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PostPosted: Thu May 17, 2012 1:06 am 
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Location: Region II Oregon
We hit this team going aff, and they said that our plan wouldn't come about because we could only use congress, because we were reforming a law. However what we were contending was a constitutional violation which must go before the Supreme Court. In reality we never specified congress, we said the USFG.
Essentially I have two questions:

1. Are you required to specify the certain agency that is making the reform?
2. Can congress make a change to a constitutional violation within the context of debate?

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PostPosted: Thu May 17, 2012 1:36 am 
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::Requesting this by moved to debate theory::

Highlander wrote:
1. Are you required to specify the certain agency that is making the reform?
You should specify how reform will be brought about to be able to prove solvency.
Highlander wrote:
2. Can congress make a change to a constitutional violation within the context of debate?
I'm not sure what you mean by that. However, since you're in Rainmakers, I'm going to make an educated guess that you were running civil asset forfeiture and neg argued that congress can't interpret the constitution. I would respond to that by saying an unconstitutional law is unconstitutional, even if the Supreme Court hasn't ruled on it. Furthermore, congress can repeal any law it wants for whatever reason it wants.

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PostPosted: Thu May 17, 2012 2:26 am 
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Dr_Pepper wrote:
::Requesting this by moved to debate theory::

Highlander wrote:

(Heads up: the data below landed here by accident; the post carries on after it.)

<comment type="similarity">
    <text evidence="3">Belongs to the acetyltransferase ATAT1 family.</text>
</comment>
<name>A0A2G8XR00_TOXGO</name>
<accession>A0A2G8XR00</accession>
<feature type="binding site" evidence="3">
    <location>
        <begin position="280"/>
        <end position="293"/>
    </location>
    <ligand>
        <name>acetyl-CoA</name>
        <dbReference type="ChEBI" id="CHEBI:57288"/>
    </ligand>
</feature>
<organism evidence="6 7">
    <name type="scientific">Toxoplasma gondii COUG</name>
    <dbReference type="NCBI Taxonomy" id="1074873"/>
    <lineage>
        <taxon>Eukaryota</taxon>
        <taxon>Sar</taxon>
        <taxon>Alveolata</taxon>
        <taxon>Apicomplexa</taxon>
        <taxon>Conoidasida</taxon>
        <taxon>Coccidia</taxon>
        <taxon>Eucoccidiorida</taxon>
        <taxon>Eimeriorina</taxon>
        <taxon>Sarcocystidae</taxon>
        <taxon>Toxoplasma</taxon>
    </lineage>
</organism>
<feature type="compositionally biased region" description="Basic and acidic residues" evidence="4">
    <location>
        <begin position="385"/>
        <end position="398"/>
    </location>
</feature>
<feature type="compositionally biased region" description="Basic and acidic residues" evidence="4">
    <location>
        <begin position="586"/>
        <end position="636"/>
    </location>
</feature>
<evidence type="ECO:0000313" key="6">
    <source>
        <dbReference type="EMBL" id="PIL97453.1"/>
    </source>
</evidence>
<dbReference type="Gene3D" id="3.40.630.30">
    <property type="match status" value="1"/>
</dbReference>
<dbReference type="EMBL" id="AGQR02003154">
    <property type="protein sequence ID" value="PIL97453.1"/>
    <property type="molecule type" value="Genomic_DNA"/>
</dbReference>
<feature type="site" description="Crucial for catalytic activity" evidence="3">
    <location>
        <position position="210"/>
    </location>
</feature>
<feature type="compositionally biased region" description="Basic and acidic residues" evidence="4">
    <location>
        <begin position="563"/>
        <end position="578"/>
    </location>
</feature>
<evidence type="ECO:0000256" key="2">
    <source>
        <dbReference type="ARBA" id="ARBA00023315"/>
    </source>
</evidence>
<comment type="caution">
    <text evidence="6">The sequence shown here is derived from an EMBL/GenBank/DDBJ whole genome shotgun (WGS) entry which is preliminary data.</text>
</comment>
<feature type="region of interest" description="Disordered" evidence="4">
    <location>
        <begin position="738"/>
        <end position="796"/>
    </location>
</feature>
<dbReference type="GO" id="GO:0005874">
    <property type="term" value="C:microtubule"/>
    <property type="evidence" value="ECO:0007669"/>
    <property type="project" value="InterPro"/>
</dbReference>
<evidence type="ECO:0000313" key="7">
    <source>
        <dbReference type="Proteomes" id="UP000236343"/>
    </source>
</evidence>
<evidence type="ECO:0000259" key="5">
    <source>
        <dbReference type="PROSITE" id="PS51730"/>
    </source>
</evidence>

1. Are you required to specify the certain agency that is making the reform?
You should specify how reform will be brought about to be able to prove solvency.
Highlander wrote:
2. Can congress make a change to a constitutional violation within the context of debate?
I'm not sure what you mean by that. However, since you're in Rainmakers, I'm going to make an educated guess that you were running civil asset forfeiture and neg argued that congress can't interpret the constitution. I would respond to that by saying an unconstitutional law is unconstitutional, even if the Supreme Court hasn't ruled on it. Furthermore, congress can repeal any law it wants for whatever reason it wants.


haha ok thanks. No Actually I was running PLRA. You answered my question perfectly thank you.

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PostPosted: Thu May 17, 2012 2:34 am 
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Not entirely correct.

1) You don't need to specify an actor/agency unless it's for some reason complicated. If you are amending law/policy it is implied that you have a joint legislative/executive actor, because those are the only agencies capable of that and because you can't fiat the Supreme Court anyway. Specing "Congress will pass" has literally nothing to do with proving solvency.

2) Congress can repeal an unconstitutional law if it wants, but the important thing to remember is that it is viewed is a completely pragmatic policy decision. The ruling would have no effect of setting precedent, because congress has no forum or mechanism for ruling on constitutional issues. So if your harm depends on something related to precedent (like amending the NDAA, for example), you have no ability to solve for other contributing factors.
- For example, the Anti-Terrorism and Effective Death Penalty Act Reform case has problems because the statutory changes to Habeas Corpus are found in other laws, like the Controlled Substances Act. So just amending the AEDPA through congress won't solve universally like a SCOTUS ruling does.

The implication being that if your justification for change is constitutional in nature, you need to make sure that the only source of violation is in that single law you are amending. Because often our laws are more complex than that. That's why I generally favor more comprehensive plans like the Due Process Guarantee Act, because you can get more universal solvency in the form a SCOTUS ruling would provide.


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